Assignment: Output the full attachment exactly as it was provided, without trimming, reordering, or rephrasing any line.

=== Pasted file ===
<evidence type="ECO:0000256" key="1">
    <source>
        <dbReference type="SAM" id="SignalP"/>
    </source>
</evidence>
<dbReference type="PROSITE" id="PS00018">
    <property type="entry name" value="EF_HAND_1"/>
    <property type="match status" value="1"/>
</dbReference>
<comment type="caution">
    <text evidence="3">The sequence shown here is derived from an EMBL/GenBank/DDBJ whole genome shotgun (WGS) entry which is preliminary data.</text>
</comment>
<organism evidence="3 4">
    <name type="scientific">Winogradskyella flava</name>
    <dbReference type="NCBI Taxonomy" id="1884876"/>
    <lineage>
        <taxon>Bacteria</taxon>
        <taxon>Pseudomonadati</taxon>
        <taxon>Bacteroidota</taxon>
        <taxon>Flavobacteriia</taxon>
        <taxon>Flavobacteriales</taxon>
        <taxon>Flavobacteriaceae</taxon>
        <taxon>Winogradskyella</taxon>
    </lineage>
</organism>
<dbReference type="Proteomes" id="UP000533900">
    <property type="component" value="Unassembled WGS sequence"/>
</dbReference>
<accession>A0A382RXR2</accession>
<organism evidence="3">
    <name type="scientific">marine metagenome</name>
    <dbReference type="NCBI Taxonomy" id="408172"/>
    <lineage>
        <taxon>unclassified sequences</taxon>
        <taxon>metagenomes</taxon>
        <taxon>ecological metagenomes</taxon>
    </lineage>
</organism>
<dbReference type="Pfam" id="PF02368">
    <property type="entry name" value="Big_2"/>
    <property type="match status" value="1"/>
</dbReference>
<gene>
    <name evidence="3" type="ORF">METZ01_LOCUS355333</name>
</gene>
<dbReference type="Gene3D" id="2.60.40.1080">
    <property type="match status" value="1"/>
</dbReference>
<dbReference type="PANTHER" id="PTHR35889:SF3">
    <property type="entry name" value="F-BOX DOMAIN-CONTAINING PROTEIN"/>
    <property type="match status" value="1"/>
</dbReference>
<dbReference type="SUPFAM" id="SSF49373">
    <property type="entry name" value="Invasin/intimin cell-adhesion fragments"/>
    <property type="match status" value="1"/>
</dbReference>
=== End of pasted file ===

<evidence type="ECO:0000256" key="1">
    <source>
        <dbReference type="SAM" id="SignalP"/>
    </source>
</evidence>
<dbReference type="PROSITE" id="PS00018">
    <property type="entry name" value="EF_HAND_1"/>
    <property type="match status" value="1"/>
</dbReference>
<comment type="caution">
    <text evidence="3">The sequence shown here is derived from an EMBL/GenBank/DDBJ whole genome shotgun (WGS) entry which is preliminary data.</text>
</comment>
<organism evidence="3 4">
    <name type="scientific">Winogradskyella flava</name>
    <dbReference type="NCBI Taxonomy" id="1884876"/>
    <lineage>
        <taxon>Bacteria</taxon>
        <taxon>Pseudomonadati</taxon>
        <taxon>Bacteroidota</taxon>
        <taxon>Flavobacteriia</taxon>
        <taxon>Flavobacteriales</taxon>
        <taxon>Flavobacteriaceae</taxon>
        <taxon>Winogradskyella</taxon>
    </lineage>
</organism>
<dbReference type="Proteomes" id="UP000533900">
    <property type="component" value="Unassembled WGS sequence"/>
</dbReference>
<accession>A0A382RXR2</accession>
<organism evidence="3">
    <name type="scientific">marine metagenome</name>
    <dbReference type="NCBI Taxonomy" id="408172"/>
    <lineage>
        <taxon>unclassified sequences</taxon>
        <taxon>metagenomes</taxon>
        <taxon>ecological metagenomes</taxon>
    </lineage>
</organism>
<dbReference type="Pfam" id="PF02368">
    <property type="entry name" value="Big_2"/>
    <property type="match status" value="1"/>
</dbReference>
<gene>
    <name evidence="3" type="ORF">METZ01_LOCUS355333</name>
</gene>
<dbReference type="Gene3D" id="2.60.40.1080">
    <property type="match status" value="1"/>
</dbReference>
<dbReference type="PANTHER" id="PTHR35889:SF3">
    <property type="entry name" value="F-BOX DOMAIN-CONTAINING PROTEIN"/>
    <property type="match status" value="1"/>
</dbReference>
<dbReference type="SUPFAM" id="SSF49373">
    <property type="entry name" value="Invasin/intimin cell-adhesion fragments"/>
    <property type="match status" value="1"/>
</dbReference>